Update: It's five-year, $40 million deal that includes $26.5 million guaranteed.
It's said to be a five-year, $40 million contract that includes $26.5 million guaranteed. This looks like a system downgrade for McCoy, who ran much better later in the season once his offensive line started to get healthy. In Buffalo, new HC Rex Ryan and new OC Greg Roman (formerly of San Francisco) both have a history of running ball control, run-first teams, but the Bills have serious quarterback issues. Free agent C.J. Spiller isn't likely to re-sign and the acquisition of McCoy has to be a downgrade for Fred Jackson. As for McCoy, he's still a fantasy RB1, though he carries more risk since the Buffalo offense could struggle to score points. Given the way the Eagles like to run the ball, whoever emerges as the starter in Philadelphia will carry early round value.
The deal is worth $16 million over the four years, sources said.
Ingram confirmed that he is staying in New Orleans via Twitter on Saturday night.
Ingram averaged 19.6 touches for 85 yards and 0.69 TD per game in his 13-game season in 2014. He averaged 4.27 YPC last season after averaging 5.02 YPC in 2013. He benefited somewhat by injuries to Khiry Robinson, who could potentially eat into Ingram's 2015 workload, though the loss of Pierre Thomas may allow Ingram to have a larger role in the passing game. He averaged 2.8 catches in the five games that Thomas missed. He posted the #11 PPG in PPR formats (#8 in standard), and will be drafted as a high-end RB2 in 2015 fantasy drafts.
Cobb reportedly had 6-7 other offers today, per Ian Rapoport, but "turned down considerably more money" to sign with Green Bay. It's certainly the best spot for his fantasy value, playing in a familiar system with a Hall of Fame caliber quarterback. Cobb finished #8 in PPR formats and #6 in standard and has finished in the top 11 in PPR points per game over the past two seasons. In early drafts, he's the 12th WR off the board and is going in the early 3rd round. Don't be surprised if his ADP settles in the late 2nd by the time draft season is in full swing. This is great news for Aaron Rodgers, Jordy Nelson and the entire Packer offense.
Friday, March 6, 2015, 8:39pm
Miller had his contract terminated with the designation of "failed physical." Miller played in just three games last season before undergoing ankle surgery in late September. He was placed on injured reserve in November after complications slowed his recovery.
Lynch has finished in the top 6 in four straight seasons in both standard and PPR formats. With 2,272 career touches and a punishing running style, injuries are a concern. But even with all the back issues he has had, he hasn't missed a game in the last three seasons. With a new deal in place, his ADP should climb into the back half of the 1st round.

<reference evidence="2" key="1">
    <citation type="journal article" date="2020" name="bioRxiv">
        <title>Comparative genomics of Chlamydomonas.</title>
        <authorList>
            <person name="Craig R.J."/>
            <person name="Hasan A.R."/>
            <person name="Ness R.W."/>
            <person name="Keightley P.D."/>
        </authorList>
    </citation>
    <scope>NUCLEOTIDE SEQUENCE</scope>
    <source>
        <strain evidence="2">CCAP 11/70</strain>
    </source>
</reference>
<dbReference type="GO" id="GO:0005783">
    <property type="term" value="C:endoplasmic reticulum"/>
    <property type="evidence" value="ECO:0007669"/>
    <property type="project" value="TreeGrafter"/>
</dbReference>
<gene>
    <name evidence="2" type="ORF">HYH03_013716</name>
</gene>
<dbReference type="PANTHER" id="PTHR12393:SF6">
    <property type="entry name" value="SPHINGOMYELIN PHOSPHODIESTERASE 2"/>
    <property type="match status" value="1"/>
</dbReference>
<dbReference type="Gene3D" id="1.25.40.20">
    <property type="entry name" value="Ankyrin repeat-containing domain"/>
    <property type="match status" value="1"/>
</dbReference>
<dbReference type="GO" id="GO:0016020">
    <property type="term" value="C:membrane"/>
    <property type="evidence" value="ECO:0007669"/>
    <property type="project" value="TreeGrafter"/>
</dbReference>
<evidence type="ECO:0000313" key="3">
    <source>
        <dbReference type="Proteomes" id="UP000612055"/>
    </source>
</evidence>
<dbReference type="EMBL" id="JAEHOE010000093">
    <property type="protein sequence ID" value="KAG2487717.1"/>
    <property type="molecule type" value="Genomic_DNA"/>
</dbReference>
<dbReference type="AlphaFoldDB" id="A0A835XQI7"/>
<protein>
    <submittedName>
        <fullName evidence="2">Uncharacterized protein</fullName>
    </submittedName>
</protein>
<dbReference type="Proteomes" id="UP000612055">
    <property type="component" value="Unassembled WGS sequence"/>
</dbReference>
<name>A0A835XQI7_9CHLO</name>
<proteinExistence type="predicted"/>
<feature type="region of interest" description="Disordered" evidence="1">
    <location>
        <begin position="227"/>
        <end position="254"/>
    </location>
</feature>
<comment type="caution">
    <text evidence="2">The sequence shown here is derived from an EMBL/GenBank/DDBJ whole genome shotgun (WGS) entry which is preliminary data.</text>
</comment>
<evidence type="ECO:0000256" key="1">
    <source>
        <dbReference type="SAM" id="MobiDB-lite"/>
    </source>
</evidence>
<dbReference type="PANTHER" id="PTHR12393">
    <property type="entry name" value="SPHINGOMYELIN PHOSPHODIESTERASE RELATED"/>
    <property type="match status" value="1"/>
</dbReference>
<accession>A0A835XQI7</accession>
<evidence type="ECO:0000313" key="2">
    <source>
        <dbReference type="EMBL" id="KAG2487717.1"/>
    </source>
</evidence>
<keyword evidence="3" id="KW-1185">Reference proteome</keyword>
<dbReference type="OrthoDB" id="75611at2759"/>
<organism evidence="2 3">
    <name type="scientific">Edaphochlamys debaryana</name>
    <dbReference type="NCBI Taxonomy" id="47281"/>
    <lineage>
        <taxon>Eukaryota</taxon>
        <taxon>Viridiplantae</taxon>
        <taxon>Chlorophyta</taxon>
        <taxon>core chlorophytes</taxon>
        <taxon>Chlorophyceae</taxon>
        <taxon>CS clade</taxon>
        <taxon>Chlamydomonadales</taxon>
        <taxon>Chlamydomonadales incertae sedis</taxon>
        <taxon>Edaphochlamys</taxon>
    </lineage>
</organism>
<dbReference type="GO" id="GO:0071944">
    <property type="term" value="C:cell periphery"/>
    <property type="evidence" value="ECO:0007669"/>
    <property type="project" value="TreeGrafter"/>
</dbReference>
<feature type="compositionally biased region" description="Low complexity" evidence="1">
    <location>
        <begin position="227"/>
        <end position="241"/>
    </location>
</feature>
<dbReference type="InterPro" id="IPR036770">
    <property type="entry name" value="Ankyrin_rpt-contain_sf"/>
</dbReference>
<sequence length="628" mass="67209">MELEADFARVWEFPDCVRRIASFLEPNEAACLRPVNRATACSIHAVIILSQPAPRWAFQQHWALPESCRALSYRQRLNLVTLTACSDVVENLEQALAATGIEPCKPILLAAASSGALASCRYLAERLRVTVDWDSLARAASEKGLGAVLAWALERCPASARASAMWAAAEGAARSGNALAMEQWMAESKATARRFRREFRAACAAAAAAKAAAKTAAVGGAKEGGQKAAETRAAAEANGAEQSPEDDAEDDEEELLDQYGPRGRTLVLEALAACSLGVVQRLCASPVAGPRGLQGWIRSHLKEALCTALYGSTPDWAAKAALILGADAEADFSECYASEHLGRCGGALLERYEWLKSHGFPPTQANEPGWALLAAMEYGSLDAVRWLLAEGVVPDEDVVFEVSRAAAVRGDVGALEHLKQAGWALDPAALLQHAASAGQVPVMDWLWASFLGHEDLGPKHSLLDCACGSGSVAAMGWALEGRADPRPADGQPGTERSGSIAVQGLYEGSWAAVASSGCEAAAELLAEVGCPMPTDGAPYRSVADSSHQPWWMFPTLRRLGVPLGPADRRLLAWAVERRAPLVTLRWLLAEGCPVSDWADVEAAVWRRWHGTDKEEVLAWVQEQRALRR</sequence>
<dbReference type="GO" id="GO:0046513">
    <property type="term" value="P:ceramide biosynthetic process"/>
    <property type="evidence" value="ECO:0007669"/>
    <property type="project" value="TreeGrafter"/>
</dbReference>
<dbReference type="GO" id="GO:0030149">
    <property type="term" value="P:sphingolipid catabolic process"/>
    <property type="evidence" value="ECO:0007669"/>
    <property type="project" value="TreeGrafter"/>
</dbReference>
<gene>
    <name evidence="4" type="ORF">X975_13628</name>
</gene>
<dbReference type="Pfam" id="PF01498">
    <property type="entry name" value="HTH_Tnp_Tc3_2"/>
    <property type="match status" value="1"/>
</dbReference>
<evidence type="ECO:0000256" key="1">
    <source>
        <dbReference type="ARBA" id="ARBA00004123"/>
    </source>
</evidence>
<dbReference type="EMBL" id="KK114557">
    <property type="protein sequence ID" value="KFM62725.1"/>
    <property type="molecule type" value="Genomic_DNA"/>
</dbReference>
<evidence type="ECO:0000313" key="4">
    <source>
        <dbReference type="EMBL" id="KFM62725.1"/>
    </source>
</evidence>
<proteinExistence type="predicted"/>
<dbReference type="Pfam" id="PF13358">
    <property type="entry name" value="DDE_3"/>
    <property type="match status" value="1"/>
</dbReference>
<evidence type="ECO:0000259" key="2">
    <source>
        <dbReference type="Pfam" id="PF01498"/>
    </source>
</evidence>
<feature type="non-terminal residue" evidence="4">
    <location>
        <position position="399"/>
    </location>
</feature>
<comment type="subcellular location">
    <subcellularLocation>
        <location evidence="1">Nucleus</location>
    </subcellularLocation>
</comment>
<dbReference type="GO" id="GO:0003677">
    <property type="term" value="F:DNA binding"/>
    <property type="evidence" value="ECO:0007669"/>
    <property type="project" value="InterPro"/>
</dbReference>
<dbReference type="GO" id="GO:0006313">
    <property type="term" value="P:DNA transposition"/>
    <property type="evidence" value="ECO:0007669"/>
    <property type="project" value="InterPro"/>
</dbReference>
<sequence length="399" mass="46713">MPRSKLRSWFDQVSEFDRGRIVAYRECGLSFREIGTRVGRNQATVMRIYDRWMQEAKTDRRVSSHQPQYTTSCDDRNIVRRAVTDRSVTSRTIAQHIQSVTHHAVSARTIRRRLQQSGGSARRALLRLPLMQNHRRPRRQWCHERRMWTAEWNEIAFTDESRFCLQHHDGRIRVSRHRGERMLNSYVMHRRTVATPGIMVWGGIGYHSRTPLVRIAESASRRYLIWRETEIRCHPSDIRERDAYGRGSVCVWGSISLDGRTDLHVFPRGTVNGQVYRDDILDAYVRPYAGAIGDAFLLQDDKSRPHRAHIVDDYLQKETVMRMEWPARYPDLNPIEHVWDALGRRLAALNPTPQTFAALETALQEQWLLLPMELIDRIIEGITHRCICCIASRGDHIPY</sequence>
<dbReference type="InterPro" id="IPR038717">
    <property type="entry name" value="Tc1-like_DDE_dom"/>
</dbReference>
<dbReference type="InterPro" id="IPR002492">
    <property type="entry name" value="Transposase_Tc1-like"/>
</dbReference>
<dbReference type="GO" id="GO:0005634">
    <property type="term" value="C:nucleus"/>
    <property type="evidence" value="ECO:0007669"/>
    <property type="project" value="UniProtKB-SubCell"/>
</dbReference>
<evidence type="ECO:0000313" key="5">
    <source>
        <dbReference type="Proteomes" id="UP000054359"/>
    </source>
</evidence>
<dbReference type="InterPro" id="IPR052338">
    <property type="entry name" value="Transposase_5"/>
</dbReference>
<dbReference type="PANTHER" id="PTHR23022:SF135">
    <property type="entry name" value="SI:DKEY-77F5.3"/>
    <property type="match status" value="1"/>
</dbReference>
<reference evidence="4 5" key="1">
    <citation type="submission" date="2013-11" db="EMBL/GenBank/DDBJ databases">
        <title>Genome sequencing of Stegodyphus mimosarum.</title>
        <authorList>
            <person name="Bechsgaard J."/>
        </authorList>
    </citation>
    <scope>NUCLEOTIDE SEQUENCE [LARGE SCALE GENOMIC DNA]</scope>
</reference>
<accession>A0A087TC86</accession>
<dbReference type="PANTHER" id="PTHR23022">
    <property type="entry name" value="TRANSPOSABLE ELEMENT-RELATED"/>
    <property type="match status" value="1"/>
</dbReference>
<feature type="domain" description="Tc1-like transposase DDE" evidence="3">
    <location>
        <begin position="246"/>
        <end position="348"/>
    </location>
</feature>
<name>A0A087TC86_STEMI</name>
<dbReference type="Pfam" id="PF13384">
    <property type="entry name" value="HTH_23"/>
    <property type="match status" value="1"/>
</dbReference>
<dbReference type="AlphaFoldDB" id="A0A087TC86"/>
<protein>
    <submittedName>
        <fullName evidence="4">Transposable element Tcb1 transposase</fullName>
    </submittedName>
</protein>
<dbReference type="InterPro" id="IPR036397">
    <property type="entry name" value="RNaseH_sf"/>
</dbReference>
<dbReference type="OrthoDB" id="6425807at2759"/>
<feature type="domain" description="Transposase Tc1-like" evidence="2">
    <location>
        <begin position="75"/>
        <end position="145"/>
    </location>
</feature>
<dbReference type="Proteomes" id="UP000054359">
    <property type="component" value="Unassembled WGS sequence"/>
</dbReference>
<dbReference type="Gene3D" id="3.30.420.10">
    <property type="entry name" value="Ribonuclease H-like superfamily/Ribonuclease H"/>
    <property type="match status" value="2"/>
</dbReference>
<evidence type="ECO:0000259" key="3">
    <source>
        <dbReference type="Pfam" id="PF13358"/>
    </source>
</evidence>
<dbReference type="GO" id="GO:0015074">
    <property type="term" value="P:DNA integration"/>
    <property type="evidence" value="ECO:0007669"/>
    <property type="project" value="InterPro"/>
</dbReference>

In his final three seasons with the Vikings, Harvin averaged 16.3 fantasy points (PPR) and was dangerous in both the passing game (averaging 5.6-64-.35) and the running game (2.4 carries for 14 yards and 0.10 TD). In 14 regular season games with the Seahawks and the Jets, Harvin has averaged just 50 total yards and 0.14 TD per game, resulting in 9.6 PPR fantasy points. He turns 27 this summer and still has elite speed for his position, so he should be a hot commodity in free agency despite his poor production in recent years. There are character concerns, but if he lands in the right situation, he will be a fantasy factor in 2015.
Injuries made it a frustrating year for Marshall owners. His biggest game (5-48-3) came on Sunday night in Week 2 when it looked like he wasn't going to play against the 49ers. Then, when everyone had him back in the lineup for Week 3, he posted one catch for six yards against the Jets. He finished as the #34 PPR receiver, but had the #21 PPG. If fully healthy, he'll be a solid starter, though it's a quarterback downgrade from Jay Cutler to Geno Smith (or whomever ends up starting for the Jets). New OC Chan Gailey did throw the ball 56.6% of the time in his three seasons running the Bills, so the Jets figure to pass it much more than they have in the last few seasons. Marshall's arrival could have a negative impact on Eric Decker's targets, but given the team's relative lack of playmakers and Gailey's positive impact on the pass offense, Decker's value should hold steady.
Jordan Reed is signed through 2016, so Paul's upside is limited as long as Reed stays healthy. Since Reed hasn't played more than 11 games in either of his two NFL seasons, his owners should keep Paul on speed dial. In best ball formats, the Reed/Paul combo scored 159 points in PPR formats, which equates to #11 TE-type numbers.